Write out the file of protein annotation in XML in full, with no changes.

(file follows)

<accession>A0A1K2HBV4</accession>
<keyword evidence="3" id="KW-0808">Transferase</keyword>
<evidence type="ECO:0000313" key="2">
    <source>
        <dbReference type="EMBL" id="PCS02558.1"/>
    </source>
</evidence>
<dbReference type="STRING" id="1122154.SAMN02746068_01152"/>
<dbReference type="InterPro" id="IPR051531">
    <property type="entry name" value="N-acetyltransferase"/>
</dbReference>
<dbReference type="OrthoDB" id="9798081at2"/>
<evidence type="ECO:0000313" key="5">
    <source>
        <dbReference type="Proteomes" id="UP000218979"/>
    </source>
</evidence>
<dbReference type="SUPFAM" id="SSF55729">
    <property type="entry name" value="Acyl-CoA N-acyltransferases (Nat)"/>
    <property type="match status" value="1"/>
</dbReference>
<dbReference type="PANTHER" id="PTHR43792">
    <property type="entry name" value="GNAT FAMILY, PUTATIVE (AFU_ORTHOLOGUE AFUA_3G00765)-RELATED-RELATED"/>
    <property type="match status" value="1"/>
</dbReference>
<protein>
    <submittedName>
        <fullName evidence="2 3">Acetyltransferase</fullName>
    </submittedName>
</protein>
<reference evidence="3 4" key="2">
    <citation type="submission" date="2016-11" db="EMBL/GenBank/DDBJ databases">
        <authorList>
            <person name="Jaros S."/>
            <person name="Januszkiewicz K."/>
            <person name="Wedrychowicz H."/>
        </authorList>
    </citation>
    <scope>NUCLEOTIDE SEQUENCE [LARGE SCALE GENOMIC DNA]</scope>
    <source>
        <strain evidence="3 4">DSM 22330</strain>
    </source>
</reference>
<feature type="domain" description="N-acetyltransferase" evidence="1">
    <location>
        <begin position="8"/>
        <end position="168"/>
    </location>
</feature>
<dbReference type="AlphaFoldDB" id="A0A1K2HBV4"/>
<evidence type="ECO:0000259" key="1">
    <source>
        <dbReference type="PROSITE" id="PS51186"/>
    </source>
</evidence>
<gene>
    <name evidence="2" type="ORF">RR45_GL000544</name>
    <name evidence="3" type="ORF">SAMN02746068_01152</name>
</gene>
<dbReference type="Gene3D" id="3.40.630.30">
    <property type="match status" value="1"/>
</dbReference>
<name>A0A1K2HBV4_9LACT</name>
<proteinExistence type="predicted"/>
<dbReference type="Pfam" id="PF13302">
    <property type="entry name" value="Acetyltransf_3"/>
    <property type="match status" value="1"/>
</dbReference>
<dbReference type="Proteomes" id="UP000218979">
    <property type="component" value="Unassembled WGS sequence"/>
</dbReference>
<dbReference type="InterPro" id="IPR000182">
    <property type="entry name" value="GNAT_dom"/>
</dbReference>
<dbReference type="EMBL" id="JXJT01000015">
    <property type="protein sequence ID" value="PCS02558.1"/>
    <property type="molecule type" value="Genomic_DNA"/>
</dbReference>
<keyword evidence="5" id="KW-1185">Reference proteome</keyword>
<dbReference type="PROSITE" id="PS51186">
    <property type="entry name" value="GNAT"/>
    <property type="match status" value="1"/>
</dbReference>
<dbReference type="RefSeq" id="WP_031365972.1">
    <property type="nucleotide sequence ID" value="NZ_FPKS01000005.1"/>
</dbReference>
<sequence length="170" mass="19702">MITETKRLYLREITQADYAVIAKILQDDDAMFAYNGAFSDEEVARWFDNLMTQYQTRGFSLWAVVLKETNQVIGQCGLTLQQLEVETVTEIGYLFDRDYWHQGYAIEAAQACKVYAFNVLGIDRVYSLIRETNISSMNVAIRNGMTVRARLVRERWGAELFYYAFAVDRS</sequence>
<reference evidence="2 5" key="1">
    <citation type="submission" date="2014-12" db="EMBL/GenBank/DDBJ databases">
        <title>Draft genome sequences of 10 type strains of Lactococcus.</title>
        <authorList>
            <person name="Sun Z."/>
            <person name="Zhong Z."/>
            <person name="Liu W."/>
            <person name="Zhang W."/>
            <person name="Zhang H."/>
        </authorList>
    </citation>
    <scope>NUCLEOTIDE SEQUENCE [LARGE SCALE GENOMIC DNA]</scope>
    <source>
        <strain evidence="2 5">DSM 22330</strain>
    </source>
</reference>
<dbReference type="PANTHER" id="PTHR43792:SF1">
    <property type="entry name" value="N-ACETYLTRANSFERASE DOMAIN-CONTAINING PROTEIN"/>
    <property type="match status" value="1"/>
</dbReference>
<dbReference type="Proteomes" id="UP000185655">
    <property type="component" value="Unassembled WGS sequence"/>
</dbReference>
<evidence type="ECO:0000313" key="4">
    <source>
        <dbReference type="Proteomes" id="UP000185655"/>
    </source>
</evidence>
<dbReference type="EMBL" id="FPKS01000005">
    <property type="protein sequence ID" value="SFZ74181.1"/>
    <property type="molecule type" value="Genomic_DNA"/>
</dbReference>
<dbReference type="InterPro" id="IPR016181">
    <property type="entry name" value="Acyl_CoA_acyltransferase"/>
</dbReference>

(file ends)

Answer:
<accession>A0A1K2HBV4</accession>
<keyword evidence="3" id="KW-0808">Transferase</keyword>
<evidence type="ECO:0000313" key="2">
    <source>
        <dbReference type="EMBL" id="PCS02558.1"/>
    </source>
</evidence>
<dbReference type="STRING" id="1122154.SAMN02746068_01152"/>
<dbReference type="InterPro" id="IPR051531">
    <property type="entry name" value="N-acetyltransferase"/>
</dbReference>
<dbReference type="OrthoDB" id="9798081at2"/>
<evidence type="ECO:0000313" key="5">
    <source>
        <dbReference type="Proteomes" id="UP000218979"/>
    </source>
</evidence>
<dbReference type="SUPFAM" id="SSF55729">
    <property type="entry name" value="Acyl-CoA N-acyltransferases (Nat)"/>
    <property type="match status" value="1"/>
</dbReference>
<dbReference type="PANTHER" id="PTHR43792">
    <property type="entry name" value="GNAT FAMILY, PUTATIVE (AFU_ORTHOLOGUE AFUA_3G00765)-RELATED-RELATED"/>
    <property type="match status" value="1"/>
</dbReference>
<protein>
    <submittedName>
        <fullName evidence="2 3">Acetyltransferase</fullName>
    </submittedName>
</protein>
<reference evidence="3 4" key="2">
    <citation type="submission" date="2016-11" db="EMBL/GenBank/DDBJ databases">
        <authorList>
            <person name="Jaros S."/>
            <person name="Januszkiewicz K."/>
            <person name="Wedrychowicz H."/>
        </authorList>
    </citation>
    <scope>NUCLEOTIDE SEQUENCE [LARGE SCALE GENOMIC DNA]</scope>
    <source>
        <strain evidence="3 4">DSM 22330</strain>
    </source>
</reference>
<feature type="domain" description="N-acetyltransferase" evidence="1">
    <location>
        <begin position="8"/>
        <end position="168"/>
    </location>
</feature>
<dbReference type="AlphaFoldDB" id="A0A1K2HBV4"/>
<evidence type="ECO:0000259" key="1">
    <source>
        <dbReference type="PROSITE" id="PS51186"/>
    </source>
</evidence>
<gene>
    <name evidence="2" type="ORF">RR45_GL000544</name>
    <name evidence="3" type="ORF">SAMN02746068_01152</name>
</gene>
<dbReference type="Gene3D" id="3.40.630.30">
    <property type="match status" value="1"/>
</dbReference>
<name>A0A1K2HBV4_9LACT</name>
<proteinExistence type="predicted"/>
<dbReference type="Pfam" id="PF13302">
    <property type="entry name" value="Acetyltransf_3"/>
    <property type="match status" value="1"/>
</dbReference>
<dbReference type="Proteomes" id="UP000218979">
    <property type="component" value="Unassembled WGS sequence"/>
</dbReference>
<dbReference type="InterPro" id="IPR000182">
    <property type="entry name" value="GNAT_dom"/>
</dbReference>
<dbReference type="EMBL" id="JXJT01000015">
    <property type="protein sequence ID" value="PCS02558.1"/>
    <property type="molecule type" value="Genomic_DNA"/>
</dbReference>
<keyword evidence="5" id="KW-1185">Reference proteome</keyword>
<dbReference type="PROSITE" id="PS51186">
    <property type="entry name" value="GNAT"/>
    <property type="match status" value="1"/>
</dbReference>
<dbReference type="RefSeq" id="WP_031365972.1">
    <property type="nucleotide sequence ID" value="NZ_FPKS01000005.1"/>
</dbReference>
<sequence length="170" mass="19702">MITETKRLYLREITQADYAVIAKILQDDDAMFAYNGAFSDEEVARWFDNLMTQYQTRGFSLWAVVLKETNQVIGQCGLTLQQLEVETVTEIGYLFDRDYWHQGYAIEAAQACKVYAFNVLGIDRVYSLIRETNISSMNVAIRNGMTVRARLVRERWGAELFYYAFAVDRS</sequence>
<reference evidence="2 5" key="1">
    <citation type="submission" date="2014-12" db="EMBL/GenBank/DDBJ databases">
        <title>Draft genome sequences of 10 type strains of Lactococcus.</title>
        <authorList>
            <person name="Sun Z."/>
            <person name="Zhong Z."/>
            <person name="Liu W."/>
            <person name="Zhang W."/>
            <person name="Zhang H."/>
        </authorList>
    </citation>
    <scope>NUCLEOTIDE SEQUENCE [LARGE SCALE GENOMIC DNA]</scope>
    <source>
        <strain evidence="2 5">DSM 22330</strain>
    </source>
</reference>
<dbReference type="PANTHER" id="PTHR43792:SF1">
    <property type="entry name" value="N-ACETYLTRANSFERASE DOMAIN-CONTAINING PROTEIN"/>
    <property type="match status" value="1"/>
</dbReference>
<dbReference type="Proteomes" id="UP000185655">
    <property type="component" value="Unassembled WGS sequence"/>
</dbReference>
<evidence type="ECO:0000313" key="4">
    <source>
        <dbReference type="Proteomes" id="UP000185655"/>
    </source>
</evidence>
<dbReference type="EMBL" id="FPKS01000005">
    <property type="protein sequence ID" value="SFZ74181.1"/>
    <property type="molecule type" value="Genomic_DNA"/>
</dbReference>
<dbReference type="InterPro" id="IPR016181">
    <property type="entry name" value="Acyl_CoA_acyltransferase"/>
</dbReference>